Authors: Mcginnis, D. S.
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Published in: CBE Journal » CBE Journal Volume 26 (1984)

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Description: The use of heat exchangers to reduce the winter ventilation heat loss in livestock confinement buildings was reported as early as 1950 (Giese and Downing 1950). Despite this option livestock producers have traditionally chosen to add supple mental heat to their animal enclosures, rather than use a heat recovery system. Problems that discourage the use of heat exchangers in livestock buildings are freezing of condensate on the heat transfer surfaces, and fouling with dust produced by the animals and the feeds. The air-to-air, cross-flow shell-and-tube heat exchanger (Fig. 1) described by McGinnis et al. (1983) and McGinnis (1981) largely overcomes these problems and is a suitable heat exchanger choice for many building ventilation heat recovery applications, particularly in livestock confinement buildings. In the design of heat exchangers of this type, the engineer must rely to a great extent upon experience and judgement to estimate the performance characteristics of a given design under specified operating conditions.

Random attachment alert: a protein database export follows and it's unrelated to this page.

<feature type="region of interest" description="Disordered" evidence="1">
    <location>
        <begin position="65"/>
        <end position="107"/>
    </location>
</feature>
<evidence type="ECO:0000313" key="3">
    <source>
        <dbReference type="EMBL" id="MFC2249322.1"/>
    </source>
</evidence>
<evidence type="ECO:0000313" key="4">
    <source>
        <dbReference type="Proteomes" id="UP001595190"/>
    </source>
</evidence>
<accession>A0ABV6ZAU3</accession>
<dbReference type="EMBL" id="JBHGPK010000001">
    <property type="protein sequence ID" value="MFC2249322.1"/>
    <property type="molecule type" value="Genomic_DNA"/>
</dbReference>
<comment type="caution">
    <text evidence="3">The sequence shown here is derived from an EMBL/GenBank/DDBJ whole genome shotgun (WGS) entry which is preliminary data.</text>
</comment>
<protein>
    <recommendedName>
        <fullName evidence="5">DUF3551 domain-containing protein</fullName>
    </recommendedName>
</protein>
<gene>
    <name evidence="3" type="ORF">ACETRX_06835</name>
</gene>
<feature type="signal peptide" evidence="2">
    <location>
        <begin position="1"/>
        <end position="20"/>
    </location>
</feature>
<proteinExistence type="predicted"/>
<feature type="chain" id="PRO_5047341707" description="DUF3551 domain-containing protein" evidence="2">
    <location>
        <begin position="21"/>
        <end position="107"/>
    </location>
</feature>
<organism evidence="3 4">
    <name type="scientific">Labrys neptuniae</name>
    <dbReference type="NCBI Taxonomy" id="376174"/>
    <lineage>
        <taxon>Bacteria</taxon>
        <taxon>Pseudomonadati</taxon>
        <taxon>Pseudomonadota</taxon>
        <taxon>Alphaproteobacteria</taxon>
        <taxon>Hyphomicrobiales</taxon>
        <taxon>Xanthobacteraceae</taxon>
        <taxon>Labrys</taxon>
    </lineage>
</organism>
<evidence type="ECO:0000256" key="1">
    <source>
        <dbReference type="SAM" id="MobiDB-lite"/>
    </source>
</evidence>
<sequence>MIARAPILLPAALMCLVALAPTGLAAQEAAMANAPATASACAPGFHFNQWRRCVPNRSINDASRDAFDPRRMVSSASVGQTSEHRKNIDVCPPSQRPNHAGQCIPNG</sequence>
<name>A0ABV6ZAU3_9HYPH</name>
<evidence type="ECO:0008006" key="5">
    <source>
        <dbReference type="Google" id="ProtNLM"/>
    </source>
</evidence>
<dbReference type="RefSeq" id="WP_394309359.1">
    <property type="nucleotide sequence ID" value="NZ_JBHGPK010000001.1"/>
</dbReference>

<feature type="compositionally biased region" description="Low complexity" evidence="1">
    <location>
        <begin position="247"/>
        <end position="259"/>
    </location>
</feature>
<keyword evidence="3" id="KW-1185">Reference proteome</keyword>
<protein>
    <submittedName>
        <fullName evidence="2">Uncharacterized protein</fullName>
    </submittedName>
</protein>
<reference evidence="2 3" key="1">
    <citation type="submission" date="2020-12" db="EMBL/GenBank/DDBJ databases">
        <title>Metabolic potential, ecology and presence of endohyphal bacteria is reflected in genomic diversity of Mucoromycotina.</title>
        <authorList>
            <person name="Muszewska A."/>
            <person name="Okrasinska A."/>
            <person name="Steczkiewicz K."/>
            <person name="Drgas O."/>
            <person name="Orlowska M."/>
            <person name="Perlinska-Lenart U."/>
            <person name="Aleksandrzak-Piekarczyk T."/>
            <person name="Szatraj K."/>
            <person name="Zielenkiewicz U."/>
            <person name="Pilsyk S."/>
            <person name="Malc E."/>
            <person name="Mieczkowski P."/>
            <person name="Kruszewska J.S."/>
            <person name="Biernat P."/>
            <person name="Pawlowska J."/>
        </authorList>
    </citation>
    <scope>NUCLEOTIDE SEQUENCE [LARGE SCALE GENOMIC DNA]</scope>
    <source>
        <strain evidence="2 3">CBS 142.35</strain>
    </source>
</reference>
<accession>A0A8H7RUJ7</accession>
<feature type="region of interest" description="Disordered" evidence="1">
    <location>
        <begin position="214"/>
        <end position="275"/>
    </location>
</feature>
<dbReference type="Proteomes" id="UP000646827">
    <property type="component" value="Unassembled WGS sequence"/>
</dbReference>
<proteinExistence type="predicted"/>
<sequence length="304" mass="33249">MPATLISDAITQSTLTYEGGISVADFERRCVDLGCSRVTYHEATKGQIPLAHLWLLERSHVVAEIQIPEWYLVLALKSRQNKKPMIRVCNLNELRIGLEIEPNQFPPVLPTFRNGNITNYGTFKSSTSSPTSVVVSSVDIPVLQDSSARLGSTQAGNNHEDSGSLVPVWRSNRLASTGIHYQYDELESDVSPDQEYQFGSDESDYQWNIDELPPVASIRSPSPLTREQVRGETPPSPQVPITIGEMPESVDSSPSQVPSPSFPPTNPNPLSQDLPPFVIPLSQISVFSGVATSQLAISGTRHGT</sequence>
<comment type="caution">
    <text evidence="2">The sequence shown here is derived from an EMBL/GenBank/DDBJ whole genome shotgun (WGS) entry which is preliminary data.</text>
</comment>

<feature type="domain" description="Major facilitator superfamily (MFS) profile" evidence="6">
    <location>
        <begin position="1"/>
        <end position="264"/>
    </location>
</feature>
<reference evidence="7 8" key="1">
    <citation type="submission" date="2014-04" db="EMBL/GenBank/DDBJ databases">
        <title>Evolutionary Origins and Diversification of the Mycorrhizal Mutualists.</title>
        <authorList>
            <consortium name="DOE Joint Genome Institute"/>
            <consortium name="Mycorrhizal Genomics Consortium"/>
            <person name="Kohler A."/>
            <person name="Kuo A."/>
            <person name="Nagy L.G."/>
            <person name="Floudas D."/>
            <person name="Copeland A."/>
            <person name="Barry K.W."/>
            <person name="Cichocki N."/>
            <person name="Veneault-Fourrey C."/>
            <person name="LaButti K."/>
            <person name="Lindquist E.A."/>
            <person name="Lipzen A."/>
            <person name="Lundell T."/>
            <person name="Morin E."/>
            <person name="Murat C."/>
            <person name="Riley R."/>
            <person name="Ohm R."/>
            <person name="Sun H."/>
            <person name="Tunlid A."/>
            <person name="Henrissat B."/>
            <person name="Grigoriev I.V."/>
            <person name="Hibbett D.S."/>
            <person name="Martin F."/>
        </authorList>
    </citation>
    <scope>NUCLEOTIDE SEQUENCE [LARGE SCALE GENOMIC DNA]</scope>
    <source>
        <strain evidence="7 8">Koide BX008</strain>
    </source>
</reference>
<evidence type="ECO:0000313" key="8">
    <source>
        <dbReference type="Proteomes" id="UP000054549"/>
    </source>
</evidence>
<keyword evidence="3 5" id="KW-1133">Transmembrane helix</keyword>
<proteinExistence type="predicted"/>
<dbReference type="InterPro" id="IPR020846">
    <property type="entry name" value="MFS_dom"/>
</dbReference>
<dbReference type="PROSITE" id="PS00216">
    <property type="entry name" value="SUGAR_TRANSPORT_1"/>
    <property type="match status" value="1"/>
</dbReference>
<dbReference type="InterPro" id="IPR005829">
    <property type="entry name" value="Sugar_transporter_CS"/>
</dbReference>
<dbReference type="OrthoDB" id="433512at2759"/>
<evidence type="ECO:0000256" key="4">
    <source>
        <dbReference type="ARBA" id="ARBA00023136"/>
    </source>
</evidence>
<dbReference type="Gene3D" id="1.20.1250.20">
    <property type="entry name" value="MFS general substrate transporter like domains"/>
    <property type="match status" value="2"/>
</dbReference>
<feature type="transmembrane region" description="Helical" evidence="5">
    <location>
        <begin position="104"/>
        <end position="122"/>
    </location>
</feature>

Keywords: computer model of an air-to-air, shell-and-tube heat exchanger
Citation: McGinnis, D. S. 1984. COMPUTER MODEL OF AN AIR-TO-AIR, SHELL-AND-TUBE HEAT EXCHANGER. Canadian Agricultural Engineering 26(2):151-162.
Volume: 26
Issue: 2
Pages 151 - 162
Date: 1984
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Coverage: Canada
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